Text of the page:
Wildlife Experts Baffled By Discovery

Crystal Canterbury
Wildlife Experts Baffled By Discovery
Alligatires found on Ocracoke.

Spring is in full swing on Ocracoke Island! Flowers are blooming, more vacationers are arriving, and seasonal wildlife creatures are beginning to make their annual appearance! Red-winged blackbirds can be seen fluttering about, cedar waxwings are here to feast on cedar tree berries, and mockingbirds can be heard making quite a racket and copying the pretty calls of their other feathered friends! Shore birds are also beginning to pop up as they prepare for their nesting season. American oystercatchers, piping plovers, willets, and sanderlings are all frolicking along the shore and on the flats, no doubt bringing joy to avid birders.

Reptiles are also springing up everywhere. Alligator snapping turtles and box turtles have been spotted along the highway, throughout the village, and along the salt marsh canals recently, and soon sea turtles will be making their yearly journey to shores of Ocracoke to lay nests.

In recent weeks wildlife experts from North Carolina, Virginia, and Maryland have seen a rare creature also gracing Ocracoke with their presence. Rubberous alligaterous, better known as Alligatires, ranging in length from three to six feet, have been spotted along highway 12, near the salt marshes. The animals have dark grey skin with distinct ridges and scales from their heads to their tails, and have no noticeable teeth or eyes. Scientists who have been studying the creatures are amazed by the species’ habits, and they’re ready to go public with some of the findings.

“These creatures, unlike their relatives, appear to be herbivores,” explained Dr. Joe King from Maryland University, adding, “They seem to love rolling around in and eating those horrible prickly sandspurs!”

Doctoral student Ivanna Laff, from East Virginia University, has described how alligatires move and deceive any predators. “Their reptilian relatives are known for being super-duper fast moving animals, but these guys? When faced with a threat, these guys are able to manipulate their bodies and remain so still they appear to be inanimate objects! They are even capable of tucking their legs underneath their bodies while remaining virtually motionless!” The young scientist continued by detailing what was observed when people not in vehicles passed the creatures. “When people walked or biked near the alligatires they didn’t seem to be the least bit concerned. These passersby didn’t even seem to notice there was a new species right in front of them, which is potentially why it took so long to discover them.”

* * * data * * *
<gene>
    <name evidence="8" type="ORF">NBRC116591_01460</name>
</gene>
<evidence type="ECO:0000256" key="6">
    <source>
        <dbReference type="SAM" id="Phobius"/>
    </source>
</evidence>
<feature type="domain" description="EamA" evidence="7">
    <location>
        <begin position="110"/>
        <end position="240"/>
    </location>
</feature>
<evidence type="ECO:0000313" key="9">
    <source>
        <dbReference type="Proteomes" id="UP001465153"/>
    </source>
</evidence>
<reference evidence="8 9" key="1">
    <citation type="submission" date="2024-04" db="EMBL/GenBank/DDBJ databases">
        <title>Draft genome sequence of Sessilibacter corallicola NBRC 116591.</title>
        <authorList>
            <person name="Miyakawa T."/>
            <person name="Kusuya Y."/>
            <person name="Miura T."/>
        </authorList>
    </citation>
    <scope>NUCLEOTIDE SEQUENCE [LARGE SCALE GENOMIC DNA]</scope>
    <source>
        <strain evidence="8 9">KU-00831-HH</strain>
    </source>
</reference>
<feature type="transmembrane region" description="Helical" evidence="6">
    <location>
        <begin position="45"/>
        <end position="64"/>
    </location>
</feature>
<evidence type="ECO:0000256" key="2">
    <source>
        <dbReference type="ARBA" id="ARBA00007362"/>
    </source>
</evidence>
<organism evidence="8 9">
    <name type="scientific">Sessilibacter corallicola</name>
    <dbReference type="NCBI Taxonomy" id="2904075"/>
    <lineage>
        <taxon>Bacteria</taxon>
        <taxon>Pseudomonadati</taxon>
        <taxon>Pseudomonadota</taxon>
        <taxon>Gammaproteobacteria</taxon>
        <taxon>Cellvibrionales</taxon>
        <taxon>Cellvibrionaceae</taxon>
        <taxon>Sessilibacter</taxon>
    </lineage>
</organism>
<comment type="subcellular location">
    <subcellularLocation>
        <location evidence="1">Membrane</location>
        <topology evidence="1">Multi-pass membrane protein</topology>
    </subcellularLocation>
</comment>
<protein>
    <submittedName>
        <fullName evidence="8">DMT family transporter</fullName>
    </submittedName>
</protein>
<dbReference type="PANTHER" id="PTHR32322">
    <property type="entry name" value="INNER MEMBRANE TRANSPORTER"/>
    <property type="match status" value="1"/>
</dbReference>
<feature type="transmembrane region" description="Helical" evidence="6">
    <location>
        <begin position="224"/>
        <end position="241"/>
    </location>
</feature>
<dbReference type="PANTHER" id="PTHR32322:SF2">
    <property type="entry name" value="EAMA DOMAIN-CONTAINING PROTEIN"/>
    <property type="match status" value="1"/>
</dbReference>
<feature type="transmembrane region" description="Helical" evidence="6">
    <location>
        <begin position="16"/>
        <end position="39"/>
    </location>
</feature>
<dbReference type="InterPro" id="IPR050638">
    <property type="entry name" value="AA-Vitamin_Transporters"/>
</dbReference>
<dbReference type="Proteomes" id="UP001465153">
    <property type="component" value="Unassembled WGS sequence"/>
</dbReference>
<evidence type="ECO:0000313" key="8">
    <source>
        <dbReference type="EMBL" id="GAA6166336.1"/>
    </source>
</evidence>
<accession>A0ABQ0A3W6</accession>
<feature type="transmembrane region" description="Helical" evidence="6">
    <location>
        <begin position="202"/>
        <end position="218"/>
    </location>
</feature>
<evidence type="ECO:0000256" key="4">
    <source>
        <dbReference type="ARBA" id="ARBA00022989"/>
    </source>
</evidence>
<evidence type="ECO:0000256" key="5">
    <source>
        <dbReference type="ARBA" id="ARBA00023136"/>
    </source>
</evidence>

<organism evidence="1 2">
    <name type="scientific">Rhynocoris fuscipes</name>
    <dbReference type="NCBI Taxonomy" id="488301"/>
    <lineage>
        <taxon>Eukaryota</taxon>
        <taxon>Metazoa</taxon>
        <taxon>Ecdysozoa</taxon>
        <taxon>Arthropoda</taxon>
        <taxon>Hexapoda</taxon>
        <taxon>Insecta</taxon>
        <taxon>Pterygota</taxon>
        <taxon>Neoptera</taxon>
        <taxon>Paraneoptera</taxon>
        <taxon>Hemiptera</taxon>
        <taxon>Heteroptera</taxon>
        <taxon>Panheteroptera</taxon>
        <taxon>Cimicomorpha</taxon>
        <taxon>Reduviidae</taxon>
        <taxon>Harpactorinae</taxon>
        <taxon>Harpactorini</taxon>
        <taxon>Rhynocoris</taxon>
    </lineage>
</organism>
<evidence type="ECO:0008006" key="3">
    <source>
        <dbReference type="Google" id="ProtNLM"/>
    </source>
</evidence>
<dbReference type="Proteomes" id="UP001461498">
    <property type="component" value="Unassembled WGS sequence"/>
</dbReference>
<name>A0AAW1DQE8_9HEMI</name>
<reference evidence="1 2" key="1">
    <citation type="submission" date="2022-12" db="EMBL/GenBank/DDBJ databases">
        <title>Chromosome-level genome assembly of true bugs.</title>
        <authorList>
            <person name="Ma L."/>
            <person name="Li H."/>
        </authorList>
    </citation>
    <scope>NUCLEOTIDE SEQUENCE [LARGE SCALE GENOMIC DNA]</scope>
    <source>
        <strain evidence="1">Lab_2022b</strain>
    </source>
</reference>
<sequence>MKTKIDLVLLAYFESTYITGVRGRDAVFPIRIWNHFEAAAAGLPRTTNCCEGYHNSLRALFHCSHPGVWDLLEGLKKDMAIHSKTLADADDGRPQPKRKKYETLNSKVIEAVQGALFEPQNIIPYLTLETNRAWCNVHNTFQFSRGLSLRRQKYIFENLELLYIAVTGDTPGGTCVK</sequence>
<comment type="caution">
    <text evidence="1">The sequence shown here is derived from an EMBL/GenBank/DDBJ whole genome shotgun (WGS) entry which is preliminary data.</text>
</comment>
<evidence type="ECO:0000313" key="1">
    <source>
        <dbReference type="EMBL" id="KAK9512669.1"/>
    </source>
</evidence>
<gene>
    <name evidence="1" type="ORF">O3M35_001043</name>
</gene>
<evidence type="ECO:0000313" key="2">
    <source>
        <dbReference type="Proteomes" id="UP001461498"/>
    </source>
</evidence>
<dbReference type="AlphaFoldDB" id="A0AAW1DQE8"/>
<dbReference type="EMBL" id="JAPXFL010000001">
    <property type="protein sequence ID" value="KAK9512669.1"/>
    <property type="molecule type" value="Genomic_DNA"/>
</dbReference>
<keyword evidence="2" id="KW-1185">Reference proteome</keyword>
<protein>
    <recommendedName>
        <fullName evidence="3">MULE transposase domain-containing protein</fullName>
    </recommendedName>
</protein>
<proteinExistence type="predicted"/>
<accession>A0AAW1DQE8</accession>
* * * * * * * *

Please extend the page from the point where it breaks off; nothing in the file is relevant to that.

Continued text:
Southern North Carolina University biology professor Rainn E. Daye added more to discussion, saying, “…these alligatires only seem to move when vehicles, going at a high speed, travel passed them. They wiggle and wobble and move closer to the vegetation, which grows out of the sand. We tried filming their movements in daylight, but it appears these creatures are primarily nocturnal.”

Professor Daye explained how the team set up night-vision recording equipment in an effort to gain more knowledge about the newly discovered alligatires. “As foolish as it sounds, the video recording data we collected shows these animals appearing literally out of nowhere. We are beginning to think the bright headlights of vehicles draw the animals out of the water.”

Don't Tread on Me!
Don't Tread on Me!

Ivanna Laff continued, saying, “We believe, based on their daytime actions (or really, the lack thereof), alligatires are drawn to light, which produces warmth, and reptiles love to bask in the warmth of the sun. Alligatires appear to be no different! They’re probably following the bright headlights thinking what they’re seeing is the sun.”

The scientists urge motorists, pedestrians, and cyclists to carry on about their normal activities when on the highway. “At this point in our research,” said Dr. Joe King, “we don’t see any need for panic from the local population or visitors. The animals really do appear to be quite non-threatening. Still, since they are wild animals, we recommend observers don’t get too close to any alligatire.”

Have you seen an alligatire? We want to see your photos! Happy adventuring!


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